It was an era of VCR tapes and velvet settees. The iPads of today’s kids were replaced by toys from the roti man. It may have been another lifetime, but one constant ever since has been Rajinikanth.
Muthu was a staple after school activity as I was growing up. I would carefully unsheathe the tape before popping it into the VCR player, and meddle with the play button until the fuzzy screen turned to the letters that spell out his name, with the signature “Hey! Hey! Hey!” in the background.
While the misogyny of the entire film flew past the primary school version of myself, what stayed were the numerous life lessons throughout the movie. Here are 5 such lessons from Muthu.
Oruvan Oruvan Muthalaali, Uzhagil Matravan Thozhilaali
This song deserves its own top 10 life lessons list. In true Rajinikanth style, he does a somersault onto his horse carriage, has his whip in hand, before he swooshes his servant towel around his neck. Yes, the image of Rajinikanth with his vermillion laden forehead, smiling and showing the number 1 with this right hand is seared onto his fans’ minds. The song has some wonderful takeaways.
Mannin Meethu Manithanukaasai Manithan Meethu Mannukkaasai
Manthaan Kadaisiyil Jeyikkirathu Ithai Manamthaan Unara Marukkirathu
Man loves to acquire land, the land in turn loves to consume the man, the land is the one that finally triumphs, the mind refuses to come to terms with this truth
The Superstar then delivers a stanza about wealth
Kaiyil konjam kaasu irundhaal, nee thaan adharkku ejamanan, kazhuththu varaikkum kaasu irundhaal, adhu dhaan unakku ejamanan
If you have a few pennies in your hand, you retain control over it, but if you are drowned in wealth up to the neck, it gains control over you.
And then he takes us above the clouds with
Paravaigal ennai paarkum podhu, Nalamaa nalamaa engiradhu, Mottugal mella, thirakkum podhu, Muthu, Muthu engiradhe
When the birds look at me, I hear them inquire about my well-being, As the buds blossom slowly, I hear them call out,”Muthu! Muthu”
Nobody else could have mimed to this song and given it as much weight as Rajinikanth did. Sure, Vairamuthu’s lyrics certainly deserve some credit. So does SP Bala’s rich, creamy voice and Rahman’s magnificent music that gives the whole song a God-like feel. But us Rajini fans will never give credit to anyone but the Superstar.
Always confirm with Google Translate before saying something in another language
Up until today, the only sentence many of us non-Malaylam speakers can say in the language is “Irruki anaichi oru umma tarum?” This adorable segue from the main storyline is actually crucial to the turn of events that take place after, what with Ranganayaki falling in love with Muthu.
Nevertheless, it is still an enjoyable few scenes as we watch the Superstar be yelled at by strangers before finally approaching K S Ravikumar who does give him a hug and a kiss!
Yecchacha Yechacha, Kachaccha Kachacha!
Okay this may seem like gibberish if you haven’t watched the movie, but it’s actually a damn good message.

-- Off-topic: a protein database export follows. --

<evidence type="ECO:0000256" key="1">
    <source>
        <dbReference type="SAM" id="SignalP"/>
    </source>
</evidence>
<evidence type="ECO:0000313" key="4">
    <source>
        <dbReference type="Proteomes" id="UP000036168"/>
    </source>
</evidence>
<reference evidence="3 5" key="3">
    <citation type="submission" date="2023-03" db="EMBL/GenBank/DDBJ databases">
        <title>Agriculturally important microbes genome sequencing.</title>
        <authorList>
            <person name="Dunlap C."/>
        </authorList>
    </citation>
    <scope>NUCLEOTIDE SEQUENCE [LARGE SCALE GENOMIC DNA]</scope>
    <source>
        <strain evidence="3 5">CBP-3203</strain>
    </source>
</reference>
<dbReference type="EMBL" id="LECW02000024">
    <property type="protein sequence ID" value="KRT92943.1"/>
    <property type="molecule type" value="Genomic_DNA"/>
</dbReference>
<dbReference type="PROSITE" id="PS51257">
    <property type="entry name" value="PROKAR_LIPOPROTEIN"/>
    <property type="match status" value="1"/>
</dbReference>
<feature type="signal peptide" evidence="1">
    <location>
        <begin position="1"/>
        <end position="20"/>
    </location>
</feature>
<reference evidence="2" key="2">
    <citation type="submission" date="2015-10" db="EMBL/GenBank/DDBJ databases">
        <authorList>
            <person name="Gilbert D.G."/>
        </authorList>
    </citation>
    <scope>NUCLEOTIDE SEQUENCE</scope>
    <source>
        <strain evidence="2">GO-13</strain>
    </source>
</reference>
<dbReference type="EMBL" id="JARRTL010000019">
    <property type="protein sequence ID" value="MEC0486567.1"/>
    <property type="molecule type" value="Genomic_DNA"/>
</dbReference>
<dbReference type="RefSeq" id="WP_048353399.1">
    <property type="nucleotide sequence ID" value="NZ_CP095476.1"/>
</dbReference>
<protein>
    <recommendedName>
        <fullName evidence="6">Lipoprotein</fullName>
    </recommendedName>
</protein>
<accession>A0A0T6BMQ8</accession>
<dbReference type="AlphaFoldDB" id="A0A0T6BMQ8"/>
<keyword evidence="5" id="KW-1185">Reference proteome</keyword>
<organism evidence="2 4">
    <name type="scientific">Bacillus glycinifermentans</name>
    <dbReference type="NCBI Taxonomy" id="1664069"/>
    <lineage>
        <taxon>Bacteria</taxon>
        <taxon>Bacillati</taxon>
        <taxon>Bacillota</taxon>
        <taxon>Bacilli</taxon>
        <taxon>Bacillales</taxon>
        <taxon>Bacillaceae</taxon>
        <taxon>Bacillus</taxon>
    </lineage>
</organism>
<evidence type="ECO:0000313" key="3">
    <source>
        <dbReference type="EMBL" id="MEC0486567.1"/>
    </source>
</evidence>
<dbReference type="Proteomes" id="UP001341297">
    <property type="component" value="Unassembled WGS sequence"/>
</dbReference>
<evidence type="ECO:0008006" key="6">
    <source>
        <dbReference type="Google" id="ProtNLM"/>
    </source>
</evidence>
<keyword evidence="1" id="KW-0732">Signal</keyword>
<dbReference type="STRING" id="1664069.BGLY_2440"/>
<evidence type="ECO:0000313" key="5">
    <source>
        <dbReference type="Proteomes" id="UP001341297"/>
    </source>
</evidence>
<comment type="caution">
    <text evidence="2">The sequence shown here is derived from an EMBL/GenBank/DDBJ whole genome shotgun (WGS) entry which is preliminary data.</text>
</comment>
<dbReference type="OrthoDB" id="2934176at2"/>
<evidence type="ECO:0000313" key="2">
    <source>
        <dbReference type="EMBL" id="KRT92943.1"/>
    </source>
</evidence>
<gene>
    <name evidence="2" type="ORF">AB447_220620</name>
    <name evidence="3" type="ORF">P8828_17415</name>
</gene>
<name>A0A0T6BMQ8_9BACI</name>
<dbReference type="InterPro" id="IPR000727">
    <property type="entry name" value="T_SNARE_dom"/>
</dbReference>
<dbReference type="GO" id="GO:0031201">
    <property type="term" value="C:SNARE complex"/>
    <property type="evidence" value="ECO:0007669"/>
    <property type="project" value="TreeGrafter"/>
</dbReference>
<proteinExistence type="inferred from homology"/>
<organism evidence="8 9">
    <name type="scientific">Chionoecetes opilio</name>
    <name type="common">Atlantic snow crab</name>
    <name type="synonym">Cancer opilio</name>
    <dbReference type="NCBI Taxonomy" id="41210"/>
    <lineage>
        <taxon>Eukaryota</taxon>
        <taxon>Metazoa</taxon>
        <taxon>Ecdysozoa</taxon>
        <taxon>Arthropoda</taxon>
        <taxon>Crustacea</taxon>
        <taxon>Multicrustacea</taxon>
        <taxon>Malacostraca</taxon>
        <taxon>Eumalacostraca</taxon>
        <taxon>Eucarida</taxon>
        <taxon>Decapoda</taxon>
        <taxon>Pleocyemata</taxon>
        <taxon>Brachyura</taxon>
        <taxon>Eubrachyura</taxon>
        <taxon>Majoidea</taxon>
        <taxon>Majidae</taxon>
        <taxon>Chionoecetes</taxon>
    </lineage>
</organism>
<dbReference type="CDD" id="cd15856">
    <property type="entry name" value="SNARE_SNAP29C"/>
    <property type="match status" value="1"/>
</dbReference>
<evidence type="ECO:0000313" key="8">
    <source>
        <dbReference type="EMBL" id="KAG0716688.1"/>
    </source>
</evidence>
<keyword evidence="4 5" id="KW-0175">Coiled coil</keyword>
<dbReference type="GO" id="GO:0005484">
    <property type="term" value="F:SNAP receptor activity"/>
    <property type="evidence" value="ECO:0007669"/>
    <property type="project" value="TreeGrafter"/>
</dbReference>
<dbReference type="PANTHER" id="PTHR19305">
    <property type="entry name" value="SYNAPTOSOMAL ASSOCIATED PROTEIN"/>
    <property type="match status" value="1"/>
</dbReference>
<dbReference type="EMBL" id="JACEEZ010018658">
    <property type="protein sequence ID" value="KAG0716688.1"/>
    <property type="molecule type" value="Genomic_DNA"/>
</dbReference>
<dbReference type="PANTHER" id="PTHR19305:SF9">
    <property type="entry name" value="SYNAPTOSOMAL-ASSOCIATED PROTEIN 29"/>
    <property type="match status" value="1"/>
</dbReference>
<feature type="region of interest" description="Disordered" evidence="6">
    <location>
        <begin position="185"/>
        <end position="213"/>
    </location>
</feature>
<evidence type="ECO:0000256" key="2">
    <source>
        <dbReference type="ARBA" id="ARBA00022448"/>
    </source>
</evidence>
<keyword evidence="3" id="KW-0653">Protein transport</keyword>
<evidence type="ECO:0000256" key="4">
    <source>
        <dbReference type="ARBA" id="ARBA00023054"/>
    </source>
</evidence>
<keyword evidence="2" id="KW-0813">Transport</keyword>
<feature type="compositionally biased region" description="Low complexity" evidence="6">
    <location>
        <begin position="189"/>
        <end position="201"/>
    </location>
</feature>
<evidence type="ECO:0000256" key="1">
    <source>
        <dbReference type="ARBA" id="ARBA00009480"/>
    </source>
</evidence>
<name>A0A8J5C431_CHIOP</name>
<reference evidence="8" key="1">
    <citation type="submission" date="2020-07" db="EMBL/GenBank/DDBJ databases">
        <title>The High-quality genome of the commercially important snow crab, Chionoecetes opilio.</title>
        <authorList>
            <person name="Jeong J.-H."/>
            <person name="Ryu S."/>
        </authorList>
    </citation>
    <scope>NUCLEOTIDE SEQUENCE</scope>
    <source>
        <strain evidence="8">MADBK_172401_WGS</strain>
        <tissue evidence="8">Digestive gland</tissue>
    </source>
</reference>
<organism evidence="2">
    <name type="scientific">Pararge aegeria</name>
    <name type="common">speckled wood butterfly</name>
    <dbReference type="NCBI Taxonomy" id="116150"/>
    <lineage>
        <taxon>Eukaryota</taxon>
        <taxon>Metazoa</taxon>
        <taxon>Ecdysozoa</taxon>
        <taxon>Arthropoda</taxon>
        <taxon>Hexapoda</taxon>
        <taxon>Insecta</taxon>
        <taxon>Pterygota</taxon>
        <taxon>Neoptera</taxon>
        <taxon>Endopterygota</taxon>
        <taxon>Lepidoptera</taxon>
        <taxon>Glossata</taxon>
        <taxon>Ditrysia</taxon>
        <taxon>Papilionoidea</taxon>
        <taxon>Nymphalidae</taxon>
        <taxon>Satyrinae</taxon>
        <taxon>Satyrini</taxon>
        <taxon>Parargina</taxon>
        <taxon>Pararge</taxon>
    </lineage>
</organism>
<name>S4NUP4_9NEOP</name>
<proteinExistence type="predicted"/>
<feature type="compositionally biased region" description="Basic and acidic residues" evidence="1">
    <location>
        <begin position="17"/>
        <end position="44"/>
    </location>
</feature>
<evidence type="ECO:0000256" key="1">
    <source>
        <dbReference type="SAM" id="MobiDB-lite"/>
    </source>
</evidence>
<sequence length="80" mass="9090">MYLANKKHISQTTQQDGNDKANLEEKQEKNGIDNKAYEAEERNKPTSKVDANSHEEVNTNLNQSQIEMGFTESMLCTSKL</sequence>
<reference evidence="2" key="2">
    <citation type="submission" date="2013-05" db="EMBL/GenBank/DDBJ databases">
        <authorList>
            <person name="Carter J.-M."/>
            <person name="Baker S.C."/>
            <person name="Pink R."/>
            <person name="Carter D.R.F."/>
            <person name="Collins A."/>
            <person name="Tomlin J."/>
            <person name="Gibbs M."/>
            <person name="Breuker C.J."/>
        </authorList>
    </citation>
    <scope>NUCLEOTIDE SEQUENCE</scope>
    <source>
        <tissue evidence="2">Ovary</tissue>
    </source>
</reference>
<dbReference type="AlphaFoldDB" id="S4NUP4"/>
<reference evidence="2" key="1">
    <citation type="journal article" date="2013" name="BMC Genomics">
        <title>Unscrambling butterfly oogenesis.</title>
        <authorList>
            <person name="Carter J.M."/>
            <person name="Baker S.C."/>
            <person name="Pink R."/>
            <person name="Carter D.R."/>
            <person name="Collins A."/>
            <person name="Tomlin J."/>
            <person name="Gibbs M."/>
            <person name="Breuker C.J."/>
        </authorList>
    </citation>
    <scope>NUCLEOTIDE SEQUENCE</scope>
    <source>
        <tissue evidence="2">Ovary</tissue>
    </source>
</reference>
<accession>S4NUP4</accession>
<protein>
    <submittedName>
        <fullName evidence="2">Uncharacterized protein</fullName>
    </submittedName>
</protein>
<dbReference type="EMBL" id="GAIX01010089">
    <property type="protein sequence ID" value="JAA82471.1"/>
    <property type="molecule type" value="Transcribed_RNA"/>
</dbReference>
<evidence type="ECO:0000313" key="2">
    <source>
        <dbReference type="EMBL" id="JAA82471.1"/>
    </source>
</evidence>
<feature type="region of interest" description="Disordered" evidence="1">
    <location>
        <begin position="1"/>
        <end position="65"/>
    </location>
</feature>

Sneezes, coughs, yawns, hiccups, good things, bad things, hunger, fatigue, conception, death and titles never give prior notice, they just show up. When it comes, you can’t ask why, when it leaves you, you can’t stop it.
Next time you feel like telling someone off for coughing in the cinema, think of this!
Always make sure you deliver a love letter in hand, not by throwing it at someone.
“Deepavali parisu kaarthirukithu,”
Arguably the most enjoyable part of Muthu, the love letter that was meant for Vadivelu’s character, Valayapathi, ends up making its way to almost all the members of the Ejamaan’s household. This results in a comical rendezvous at the garden, around a fountain later that night. As all the characters take refuge behind the columns surrounding the fountain, Muthu leaps from one column to another, shocked at how many people had gathered that night.
The build up to this scene and the fountain scene itself was so well written, that we cannot picture it being done any other way. The chemistry between the actors is so real and it a humour that made us laugh without needing to ridicule or offend anyone. That is stellar script writing.
You don’t need to look outside to seek God.
In the second, we see the former Zamindar appear in tattered clothing, scaring even the most evil crook in the Ejamaan’s house, Kaali (Ponnamblam). there is much debate, is this chap a sage, or a homeless vagrant? Watching it now, two decades later, the viewer wonders how two such extremes can look exactly the same.
Wen the Zamindar asks Valayapathi why the lady of the house has gone to the temple, he bursts into a fit of laughter, and responds, to see God. The Zamindar hands him a zinger by pointing at the statue of Lord Ganesha in the background, and asks, “Then who is this?”
Muthu will always be at your service, YOU are always my Ejamaan
Let’s get real. We know Rajinikanth wasn’t reading from a script when he said this. We know he was referring to himself, and not Muthu. And most importantly, we know he was addressing us, his fans. Anyone who thinks any other way is obviously delusional.
Muthu is a beautiful pearl in a string of masterpieces by the Superstar. Happy 68th birthday, Thalaivar, thank you for the brilliant movies and wonderful life lessons.
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